W&A Monthly Newsletter, February 2019: I have two riding mowers
By: John Wilson
I have two riding mowers. One, my favorite, is a big-deck, zero turn mower. The other, less used, is a straight-ahead mower with a steering wheel. It’s big advantage is that I can bag the cuttings. Typically, I avoid that, but the need arose, and I went to pull the old mower out of storage.
I hopped in the seat, turned the key, and nothing. It didn’t surprise me because I hadn’t used it in a while. I popped on the battery charger and let it run overnight. The next morning, I took off the charger, hopped in the seat, turned the key, and nothing. Given the time it had sat, I thought dead battery. As I worked to remove it however, starting with the ground, the wrench touched the positive. Nice shower of sparks.
I thought that was too much juice for a dead battery. I tightened the ground connection and checked the positive. It was loose. I thought this was the source of my problem. I tightened it. I hopped in the seat, turned the key, and nothing. It was then that I saw the gear shift was in reverse, because that’s how I’d parked it when I last used it. I popped the shifter into neutral, turned the key and cough, cough the engine started.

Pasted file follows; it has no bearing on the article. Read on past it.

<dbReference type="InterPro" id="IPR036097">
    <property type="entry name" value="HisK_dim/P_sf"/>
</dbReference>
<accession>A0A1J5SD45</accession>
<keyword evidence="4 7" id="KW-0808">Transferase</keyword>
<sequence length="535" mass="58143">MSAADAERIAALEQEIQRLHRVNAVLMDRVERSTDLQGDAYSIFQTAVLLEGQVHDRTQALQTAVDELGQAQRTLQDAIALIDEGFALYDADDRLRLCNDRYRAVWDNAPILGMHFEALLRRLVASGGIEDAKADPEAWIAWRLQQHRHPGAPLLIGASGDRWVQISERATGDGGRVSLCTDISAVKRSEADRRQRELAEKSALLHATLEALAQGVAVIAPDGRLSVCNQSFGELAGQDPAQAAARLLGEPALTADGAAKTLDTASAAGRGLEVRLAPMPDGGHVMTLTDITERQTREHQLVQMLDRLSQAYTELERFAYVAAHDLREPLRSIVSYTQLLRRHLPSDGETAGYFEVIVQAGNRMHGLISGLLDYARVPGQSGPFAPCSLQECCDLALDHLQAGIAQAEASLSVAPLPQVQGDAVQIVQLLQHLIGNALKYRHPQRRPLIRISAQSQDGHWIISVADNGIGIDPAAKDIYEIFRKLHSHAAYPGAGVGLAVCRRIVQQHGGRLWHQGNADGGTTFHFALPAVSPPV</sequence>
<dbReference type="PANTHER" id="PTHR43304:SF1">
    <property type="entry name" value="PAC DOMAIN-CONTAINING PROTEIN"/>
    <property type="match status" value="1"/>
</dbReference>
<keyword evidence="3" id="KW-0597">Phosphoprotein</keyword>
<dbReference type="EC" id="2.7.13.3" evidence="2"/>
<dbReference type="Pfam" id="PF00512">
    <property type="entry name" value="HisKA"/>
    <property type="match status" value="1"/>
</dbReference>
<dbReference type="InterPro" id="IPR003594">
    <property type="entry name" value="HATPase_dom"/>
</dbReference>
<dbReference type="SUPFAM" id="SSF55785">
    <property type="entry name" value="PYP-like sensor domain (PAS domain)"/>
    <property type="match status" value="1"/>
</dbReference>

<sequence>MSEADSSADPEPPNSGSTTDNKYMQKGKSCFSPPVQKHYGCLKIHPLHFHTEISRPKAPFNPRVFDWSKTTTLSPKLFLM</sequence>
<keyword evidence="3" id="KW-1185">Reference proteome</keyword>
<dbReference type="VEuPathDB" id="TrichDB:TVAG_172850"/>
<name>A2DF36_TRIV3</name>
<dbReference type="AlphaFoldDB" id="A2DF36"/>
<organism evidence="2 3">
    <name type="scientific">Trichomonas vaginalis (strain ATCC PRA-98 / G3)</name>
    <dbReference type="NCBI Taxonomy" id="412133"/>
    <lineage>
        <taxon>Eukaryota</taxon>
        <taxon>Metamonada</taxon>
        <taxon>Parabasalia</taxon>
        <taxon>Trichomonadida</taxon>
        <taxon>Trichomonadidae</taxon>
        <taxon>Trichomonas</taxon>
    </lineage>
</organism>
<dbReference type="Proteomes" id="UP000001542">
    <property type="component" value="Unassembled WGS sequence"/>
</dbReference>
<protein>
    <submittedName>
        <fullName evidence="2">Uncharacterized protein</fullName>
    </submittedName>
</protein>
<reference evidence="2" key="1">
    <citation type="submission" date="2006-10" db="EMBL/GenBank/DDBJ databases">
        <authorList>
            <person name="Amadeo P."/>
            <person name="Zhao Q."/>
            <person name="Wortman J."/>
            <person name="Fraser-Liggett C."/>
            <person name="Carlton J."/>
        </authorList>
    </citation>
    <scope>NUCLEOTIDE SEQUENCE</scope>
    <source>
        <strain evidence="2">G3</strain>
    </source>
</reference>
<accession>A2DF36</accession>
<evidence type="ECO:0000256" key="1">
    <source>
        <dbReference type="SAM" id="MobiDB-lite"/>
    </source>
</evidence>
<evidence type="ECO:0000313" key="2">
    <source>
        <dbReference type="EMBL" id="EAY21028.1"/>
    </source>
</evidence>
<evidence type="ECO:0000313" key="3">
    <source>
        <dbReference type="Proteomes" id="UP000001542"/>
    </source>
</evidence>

For some reason this made me think of checklists, because if I’d been a pilot I’d of had a checklist to go down, and one of the things to call out would be gear shift position. I think I’ll make one to place on the steering wheel. PTO, off. Gear shift, neutral. Foot on brake. Check, check, check. As I thought about checklists, I thought of all the procedures I’ve edited and produced over the years, and how almost all of them would have benefited from checklists.
They’re not much favored in the drilling and completion community of my experience. In fact, there was even a lot of push-back over making the procedures too prescriptive. Something about letting the guys on the rig do their job. I thought that was putting a little too much faith in people’s memories, but I was just an editor.